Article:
Kansas current mortgage rates
Current mortgage rates in Kansas continue this trend. As of Sept. 3, a 30-year fixed jumbo loan had an average rate of 2.91%, while the average 30-year refinancing rate came in at 3.14% and 5/1 ARMs were just 3.50%. If you’re looking for a shorter-term loan, a 15-year fixed loan had an average rate of 2.57%.
While the average national mortgage rates were all slightly below those in Kansas, this downward shift, combined with lower-than-average home prices — even in great counties — make Kansas an attractive choice for homeowners.
Most and least expensive places to live in Kansas
The part of Kansas where you purchase your house will impact both the home’s market price and your overall cost of living. More expensive counties are sought after for great views, public school systems or access to amenities, while less costly areas help your budget go further, offering more property or better home features for a lower price.
5 most expensive
- Geary County — Many young professionals live in Geary County, which has a population of just under 35,000. The median home value is $142,000.
- Riley County — Riley County offers some of the best-rated schools in the state, along with easy access to coffee shops, parks and other amenities. The median home value in Riley County is $194,800.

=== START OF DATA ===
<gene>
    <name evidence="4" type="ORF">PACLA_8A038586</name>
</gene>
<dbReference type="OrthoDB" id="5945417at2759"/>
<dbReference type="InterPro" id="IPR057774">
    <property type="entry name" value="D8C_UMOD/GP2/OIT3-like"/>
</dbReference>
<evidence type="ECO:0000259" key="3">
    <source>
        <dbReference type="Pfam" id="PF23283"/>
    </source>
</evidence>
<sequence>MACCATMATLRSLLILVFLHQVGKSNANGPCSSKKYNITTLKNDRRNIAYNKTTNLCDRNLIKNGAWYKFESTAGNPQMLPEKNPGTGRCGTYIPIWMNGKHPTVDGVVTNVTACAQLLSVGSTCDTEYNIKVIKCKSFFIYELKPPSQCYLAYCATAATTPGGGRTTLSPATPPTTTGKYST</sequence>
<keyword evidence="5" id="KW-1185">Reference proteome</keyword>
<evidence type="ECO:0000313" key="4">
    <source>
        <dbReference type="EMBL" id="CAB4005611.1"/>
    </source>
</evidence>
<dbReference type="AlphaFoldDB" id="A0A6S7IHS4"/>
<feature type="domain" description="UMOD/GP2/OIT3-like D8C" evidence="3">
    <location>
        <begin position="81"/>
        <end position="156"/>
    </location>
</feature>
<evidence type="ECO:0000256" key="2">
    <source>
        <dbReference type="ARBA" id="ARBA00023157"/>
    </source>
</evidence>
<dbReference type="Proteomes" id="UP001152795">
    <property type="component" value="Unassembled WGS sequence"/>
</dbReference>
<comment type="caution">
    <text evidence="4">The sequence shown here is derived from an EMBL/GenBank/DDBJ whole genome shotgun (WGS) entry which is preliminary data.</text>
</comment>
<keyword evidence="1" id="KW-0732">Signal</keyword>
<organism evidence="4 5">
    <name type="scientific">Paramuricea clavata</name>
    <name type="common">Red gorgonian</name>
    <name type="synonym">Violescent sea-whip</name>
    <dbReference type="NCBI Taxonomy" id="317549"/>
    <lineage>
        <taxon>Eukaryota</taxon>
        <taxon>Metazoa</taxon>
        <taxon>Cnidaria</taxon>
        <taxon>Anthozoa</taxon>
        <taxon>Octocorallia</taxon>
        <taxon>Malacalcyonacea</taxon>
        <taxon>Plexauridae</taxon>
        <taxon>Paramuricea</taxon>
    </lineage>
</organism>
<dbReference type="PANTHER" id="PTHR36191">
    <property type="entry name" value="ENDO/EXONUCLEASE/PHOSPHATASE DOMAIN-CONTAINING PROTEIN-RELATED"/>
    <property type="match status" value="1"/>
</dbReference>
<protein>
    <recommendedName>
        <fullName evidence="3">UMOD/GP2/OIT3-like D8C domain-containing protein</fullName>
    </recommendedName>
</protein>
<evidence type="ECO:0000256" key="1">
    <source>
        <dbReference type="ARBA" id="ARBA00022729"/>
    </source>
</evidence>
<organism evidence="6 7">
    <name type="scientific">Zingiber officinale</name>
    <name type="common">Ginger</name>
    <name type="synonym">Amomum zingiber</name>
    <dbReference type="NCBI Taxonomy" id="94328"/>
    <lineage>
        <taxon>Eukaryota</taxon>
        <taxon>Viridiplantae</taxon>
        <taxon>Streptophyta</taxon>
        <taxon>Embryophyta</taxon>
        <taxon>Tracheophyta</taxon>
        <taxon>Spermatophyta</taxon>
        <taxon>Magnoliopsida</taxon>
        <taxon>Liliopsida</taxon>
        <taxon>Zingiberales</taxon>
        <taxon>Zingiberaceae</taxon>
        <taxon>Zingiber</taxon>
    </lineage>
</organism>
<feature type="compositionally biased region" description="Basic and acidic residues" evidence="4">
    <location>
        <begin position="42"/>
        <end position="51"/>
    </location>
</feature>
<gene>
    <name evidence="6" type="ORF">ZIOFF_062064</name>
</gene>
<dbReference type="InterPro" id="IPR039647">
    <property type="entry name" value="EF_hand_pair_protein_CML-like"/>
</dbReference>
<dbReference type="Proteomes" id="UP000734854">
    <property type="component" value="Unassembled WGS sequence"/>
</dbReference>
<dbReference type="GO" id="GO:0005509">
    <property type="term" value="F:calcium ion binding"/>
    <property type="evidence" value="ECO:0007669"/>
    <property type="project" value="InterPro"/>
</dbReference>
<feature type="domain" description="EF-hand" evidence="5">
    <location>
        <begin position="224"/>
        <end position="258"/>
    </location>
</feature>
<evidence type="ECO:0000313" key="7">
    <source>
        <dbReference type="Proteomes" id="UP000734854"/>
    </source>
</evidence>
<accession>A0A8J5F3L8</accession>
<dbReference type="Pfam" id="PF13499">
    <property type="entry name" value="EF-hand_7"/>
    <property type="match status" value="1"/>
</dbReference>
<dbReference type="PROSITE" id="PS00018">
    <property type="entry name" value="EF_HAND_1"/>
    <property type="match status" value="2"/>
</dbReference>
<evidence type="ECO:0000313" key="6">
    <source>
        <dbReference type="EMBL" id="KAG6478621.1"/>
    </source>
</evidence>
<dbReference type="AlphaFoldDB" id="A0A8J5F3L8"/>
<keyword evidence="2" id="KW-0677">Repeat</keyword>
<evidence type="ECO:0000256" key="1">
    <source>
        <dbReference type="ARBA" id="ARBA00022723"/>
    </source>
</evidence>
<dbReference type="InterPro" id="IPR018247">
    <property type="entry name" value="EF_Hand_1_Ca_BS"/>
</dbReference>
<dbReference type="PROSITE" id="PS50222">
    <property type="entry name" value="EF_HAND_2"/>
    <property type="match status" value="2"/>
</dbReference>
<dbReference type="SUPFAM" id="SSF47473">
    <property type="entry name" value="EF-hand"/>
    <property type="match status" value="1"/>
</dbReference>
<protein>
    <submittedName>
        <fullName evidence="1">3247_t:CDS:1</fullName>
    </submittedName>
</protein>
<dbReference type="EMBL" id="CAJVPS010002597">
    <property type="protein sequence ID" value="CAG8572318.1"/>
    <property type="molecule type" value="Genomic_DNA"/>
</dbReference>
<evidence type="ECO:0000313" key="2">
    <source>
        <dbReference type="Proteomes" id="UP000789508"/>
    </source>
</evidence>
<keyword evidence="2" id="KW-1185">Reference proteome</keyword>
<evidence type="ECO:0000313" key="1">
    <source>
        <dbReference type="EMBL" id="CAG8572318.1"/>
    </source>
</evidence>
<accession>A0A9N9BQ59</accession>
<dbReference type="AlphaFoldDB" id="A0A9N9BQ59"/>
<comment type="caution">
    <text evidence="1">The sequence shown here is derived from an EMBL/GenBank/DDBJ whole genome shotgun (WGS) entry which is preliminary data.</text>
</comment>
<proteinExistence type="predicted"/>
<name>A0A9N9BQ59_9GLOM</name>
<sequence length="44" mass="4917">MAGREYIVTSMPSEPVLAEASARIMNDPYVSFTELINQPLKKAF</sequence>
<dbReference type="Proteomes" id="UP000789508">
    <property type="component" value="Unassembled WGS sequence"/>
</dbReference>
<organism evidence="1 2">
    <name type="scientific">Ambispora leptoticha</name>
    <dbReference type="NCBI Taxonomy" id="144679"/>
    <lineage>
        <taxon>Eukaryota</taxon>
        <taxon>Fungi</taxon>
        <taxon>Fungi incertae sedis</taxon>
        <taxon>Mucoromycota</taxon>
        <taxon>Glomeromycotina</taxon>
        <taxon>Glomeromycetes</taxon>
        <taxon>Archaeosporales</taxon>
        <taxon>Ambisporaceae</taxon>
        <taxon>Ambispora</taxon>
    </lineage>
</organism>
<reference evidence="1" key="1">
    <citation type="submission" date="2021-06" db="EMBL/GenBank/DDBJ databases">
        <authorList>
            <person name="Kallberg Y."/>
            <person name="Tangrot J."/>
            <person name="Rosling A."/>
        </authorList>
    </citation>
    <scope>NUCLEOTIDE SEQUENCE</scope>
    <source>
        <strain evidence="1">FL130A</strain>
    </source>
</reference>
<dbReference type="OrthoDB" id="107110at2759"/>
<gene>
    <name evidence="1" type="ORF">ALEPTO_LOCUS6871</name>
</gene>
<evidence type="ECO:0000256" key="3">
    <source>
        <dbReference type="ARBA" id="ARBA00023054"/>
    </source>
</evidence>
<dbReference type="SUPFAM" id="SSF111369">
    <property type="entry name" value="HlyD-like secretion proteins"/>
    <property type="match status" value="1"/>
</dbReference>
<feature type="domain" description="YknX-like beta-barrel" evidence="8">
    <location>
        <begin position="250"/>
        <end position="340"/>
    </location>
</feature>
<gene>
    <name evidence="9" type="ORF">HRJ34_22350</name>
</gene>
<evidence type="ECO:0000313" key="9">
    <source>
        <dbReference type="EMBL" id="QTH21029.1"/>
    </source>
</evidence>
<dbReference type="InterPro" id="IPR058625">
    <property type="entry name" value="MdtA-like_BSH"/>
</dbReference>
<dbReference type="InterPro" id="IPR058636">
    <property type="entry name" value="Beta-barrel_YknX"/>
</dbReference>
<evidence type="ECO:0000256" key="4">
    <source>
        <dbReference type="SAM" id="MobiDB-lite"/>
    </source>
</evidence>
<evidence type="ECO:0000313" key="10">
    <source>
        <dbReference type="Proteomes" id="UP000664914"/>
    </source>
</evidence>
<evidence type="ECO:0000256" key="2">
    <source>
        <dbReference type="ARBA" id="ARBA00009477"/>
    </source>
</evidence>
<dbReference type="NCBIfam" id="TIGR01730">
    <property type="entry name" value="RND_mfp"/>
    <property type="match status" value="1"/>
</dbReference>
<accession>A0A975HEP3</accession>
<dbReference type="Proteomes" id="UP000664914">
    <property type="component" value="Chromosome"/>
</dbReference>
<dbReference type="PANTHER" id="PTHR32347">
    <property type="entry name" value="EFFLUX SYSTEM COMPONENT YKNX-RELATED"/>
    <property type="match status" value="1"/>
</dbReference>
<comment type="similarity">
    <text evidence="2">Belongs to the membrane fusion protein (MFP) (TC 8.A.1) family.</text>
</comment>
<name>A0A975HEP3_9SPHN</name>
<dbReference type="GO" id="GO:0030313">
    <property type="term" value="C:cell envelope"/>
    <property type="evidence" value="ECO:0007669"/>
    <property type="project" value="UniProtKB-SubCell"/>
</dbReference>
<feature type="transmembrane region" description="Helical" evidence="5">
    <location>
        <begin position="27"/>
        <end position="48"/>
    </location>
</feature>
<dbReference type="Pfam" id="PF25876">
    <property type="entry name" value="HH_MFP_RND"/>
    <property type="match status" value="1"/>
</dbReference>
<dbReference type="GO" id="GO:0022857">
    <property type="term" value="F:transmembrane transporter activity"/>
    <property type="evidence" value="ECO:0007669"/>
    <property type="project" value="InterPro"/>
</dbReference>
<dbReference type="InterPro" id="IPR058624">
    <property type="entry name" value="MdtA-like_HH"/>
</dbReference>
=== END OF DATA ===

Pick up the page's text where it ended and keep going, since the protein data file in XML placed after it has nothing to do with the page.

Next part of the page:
- Gray County — While Gray County comes in at just over 6,000 residents, it has an above-average school system and a median home value of $131,000.
- Johnson County — Considered one of the best places to live in Kansas, this highly-rated county also comes with a high cost of living. The median home value in Johnson County is $244,100.
- Douglas County — With highly-rated public schools and access to great amenities, homes in Douglas County are highly sought after. The median home value is $192,800.
5 least expensive
- Washington County — Washington County features an above-average school system with a lower-than-average cost of living — the median home value here is just $78,200.
- Rooks County — Both young professionals and retirees enjoy Rooks County. With a population of just over 5,000, this county has a median home value of $78,000.